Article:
In 1946, the Harvard psychologist S. Smith Stevens (known to students at the time as “Shitty Smitty” for his rather unlovable personality) published a seminal paper in the journal Science, on the idea of levels of measurement and the kinds of statistical analysis that could be used for each one. The idea here is that we can and do measure events in different ways. If I look at a painting and say that it contains greens, blues, and pinks, I am measuring in a very simple way. If I say that this painting is greener than that one, I am measuring in a somewhat more complex way. And if I say I have counted 92 green one-inch squares in this painting and 95 green one-inch squares in that one, I am at the most complex level of measurement of all. If I can count how many green squares there are in different paintings, I can say, for example, that one painting has twice as many green squares as another one, or I can state the mean number of green squares in a group of paintings. I can’t do that kind of arithmetic if I am simply saying that one is greener than another, and if I can’t do that kind of arithmetic, I can’t use the various important parametric statistics like means, standard deviations, Student’s t, or ANOVA. Instead, I have to use some less refined statistics from a group called nonparametric statistics.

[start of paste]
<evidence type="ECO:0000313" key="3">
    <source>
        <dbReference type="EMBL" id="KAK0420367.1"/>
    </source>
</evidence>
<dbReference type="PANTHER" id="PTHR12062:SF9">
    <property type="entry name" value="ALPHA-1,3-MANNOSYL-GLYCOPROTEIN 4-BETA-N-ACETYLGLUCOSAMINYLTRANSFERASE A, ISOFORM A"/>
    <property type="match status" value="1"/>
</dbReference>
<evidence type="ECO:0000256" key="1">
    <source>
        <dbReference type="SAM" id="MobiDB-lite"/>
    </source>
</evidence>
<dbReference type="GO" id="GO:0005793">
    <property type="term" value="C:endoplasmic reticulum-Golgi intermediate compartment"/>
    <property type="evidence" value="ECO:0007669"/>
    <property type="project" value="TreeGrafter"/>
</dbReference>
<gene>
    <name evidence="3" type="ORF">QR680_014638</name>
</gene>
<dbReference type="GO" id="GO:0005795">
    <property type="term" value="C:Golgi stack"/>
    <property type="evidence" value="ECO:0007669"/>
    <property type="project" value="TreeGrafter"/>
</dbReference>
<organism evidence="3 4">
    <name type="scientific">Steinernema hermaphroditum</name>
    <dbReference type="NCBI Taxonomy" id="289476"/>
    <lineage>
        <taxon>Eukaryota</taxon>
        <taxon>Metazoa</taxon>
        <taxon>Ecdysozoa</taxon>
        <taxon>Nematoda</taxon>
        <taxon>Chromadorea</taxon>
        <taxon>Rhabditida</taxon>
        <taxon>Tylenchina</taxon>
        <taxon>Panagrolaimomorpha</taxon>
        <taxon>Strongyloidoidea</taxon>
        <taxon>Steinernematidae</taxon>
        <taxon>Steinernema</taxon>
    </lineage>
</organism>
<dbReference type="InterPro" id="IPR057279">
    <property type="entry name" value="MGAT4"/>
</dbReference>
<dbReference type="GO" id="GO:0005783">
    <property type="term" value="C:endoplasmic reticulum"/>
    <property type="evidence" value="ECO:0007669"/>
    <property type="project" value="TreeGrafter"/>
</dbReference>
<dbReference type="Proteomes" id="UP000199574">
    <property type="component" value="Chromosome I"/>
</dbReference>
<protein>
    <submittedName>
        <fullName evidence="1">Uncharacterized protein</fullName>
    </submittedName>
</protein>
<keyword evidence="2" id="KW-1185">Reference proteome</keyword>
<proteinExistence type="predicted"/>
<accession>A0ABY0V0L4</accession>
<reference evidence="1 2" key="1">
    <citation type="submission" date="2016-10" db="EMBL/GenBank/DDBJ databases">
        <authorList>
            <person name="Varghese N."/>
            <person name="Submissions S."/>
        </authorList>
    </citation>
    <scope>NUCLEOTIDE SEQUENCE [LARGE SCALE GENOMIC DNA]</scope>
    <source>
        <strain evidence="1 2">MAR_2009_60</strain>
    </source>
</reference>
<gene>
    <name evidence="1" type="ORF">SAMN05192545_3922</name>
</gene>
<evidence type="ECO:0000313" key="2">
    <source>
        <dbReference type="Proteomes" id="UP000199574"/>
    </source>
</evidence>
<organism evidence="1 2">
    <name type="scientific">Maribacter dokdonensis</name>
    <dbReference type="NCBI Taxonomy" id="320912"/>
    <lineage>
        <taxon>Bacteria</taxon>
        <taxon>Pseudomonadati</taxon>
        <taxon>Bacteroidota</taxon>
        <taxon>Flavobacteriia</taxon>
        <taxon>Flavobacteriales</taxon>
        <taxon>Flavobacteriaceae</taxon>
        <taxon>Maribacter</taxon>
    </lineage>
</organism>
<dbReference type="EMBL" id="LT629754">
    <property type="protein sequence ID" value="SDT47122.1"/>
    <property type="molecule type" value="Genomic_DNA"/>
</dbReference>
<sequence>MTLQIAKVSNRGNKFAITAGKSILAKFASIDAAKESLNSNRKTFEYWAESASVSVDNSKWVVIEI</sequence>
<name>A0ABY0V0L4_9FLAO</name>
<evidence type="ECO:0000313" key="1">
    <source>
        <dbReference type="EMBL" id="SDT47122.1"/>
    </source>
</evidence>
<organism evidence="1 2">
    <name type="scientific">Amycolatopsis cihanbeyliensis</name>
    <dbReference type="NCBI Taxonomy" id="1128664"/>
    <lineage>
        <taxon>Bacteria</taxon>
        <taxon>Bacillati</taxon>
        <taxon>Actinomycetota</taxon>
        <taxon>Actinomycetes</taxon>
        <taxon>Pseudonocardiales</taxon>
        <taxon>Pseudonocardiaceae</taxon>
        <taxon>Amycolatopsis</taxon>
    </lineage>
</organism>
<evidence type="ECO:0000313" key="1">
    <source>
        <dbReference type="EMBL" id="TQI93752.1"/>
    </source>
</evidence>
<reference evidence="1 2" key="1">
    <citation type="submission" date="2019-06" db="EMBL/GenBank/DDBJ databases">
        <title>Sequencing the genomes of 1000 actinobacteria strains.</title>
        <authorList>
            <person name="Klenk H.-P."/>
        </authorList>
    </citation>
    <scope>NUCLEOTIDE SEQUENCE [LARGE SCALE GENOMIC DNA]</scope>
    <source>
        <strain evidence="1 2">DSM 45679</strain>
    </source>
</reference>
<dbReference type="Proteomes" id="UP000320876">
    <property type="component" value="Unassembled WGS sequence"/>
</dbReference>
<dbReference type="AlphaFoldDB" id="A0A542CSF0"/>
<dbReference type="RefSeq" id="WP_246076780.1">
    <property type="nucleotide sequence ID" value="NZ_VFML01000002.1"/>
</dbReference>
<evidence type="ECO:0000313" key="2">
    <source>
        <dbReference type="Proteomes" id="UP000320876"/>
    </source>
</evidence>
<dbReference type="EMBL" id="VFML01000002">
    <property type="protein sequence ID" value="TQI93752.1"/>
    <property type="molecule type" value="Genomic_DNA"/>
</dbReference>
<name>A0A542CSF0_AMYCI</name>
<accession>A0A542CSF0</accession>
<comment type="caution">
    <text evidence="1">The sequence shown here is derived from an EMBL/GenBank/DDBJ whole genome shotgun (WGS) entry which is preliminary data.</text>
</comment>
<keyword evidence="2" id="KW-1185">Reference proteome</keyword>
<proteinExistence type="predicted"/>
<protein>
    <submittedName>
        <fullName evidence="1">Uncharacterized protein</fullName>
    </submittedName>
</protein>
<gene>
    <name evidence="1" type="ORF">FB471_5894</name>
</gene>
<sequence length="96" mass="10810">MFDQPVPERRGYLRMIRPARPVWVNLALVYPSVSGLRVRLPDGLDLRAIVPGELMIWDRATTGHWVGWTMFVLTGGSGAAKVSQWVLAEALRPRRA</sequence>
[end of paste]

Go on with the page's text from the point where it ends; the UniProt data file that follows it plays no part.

Harman’s statistical analysis falls by the wayside because she has ignored levels of measurement, just as Bernet and Baker have done elsewhere. She has performed what someone has called “quantitative alchemy” by trying to force measurements of what is “greener” (more desirable) into statistical procedures that are meant for measures that can be added, subtracted, multiplied and divided. This does not lead to meaningful conclusions.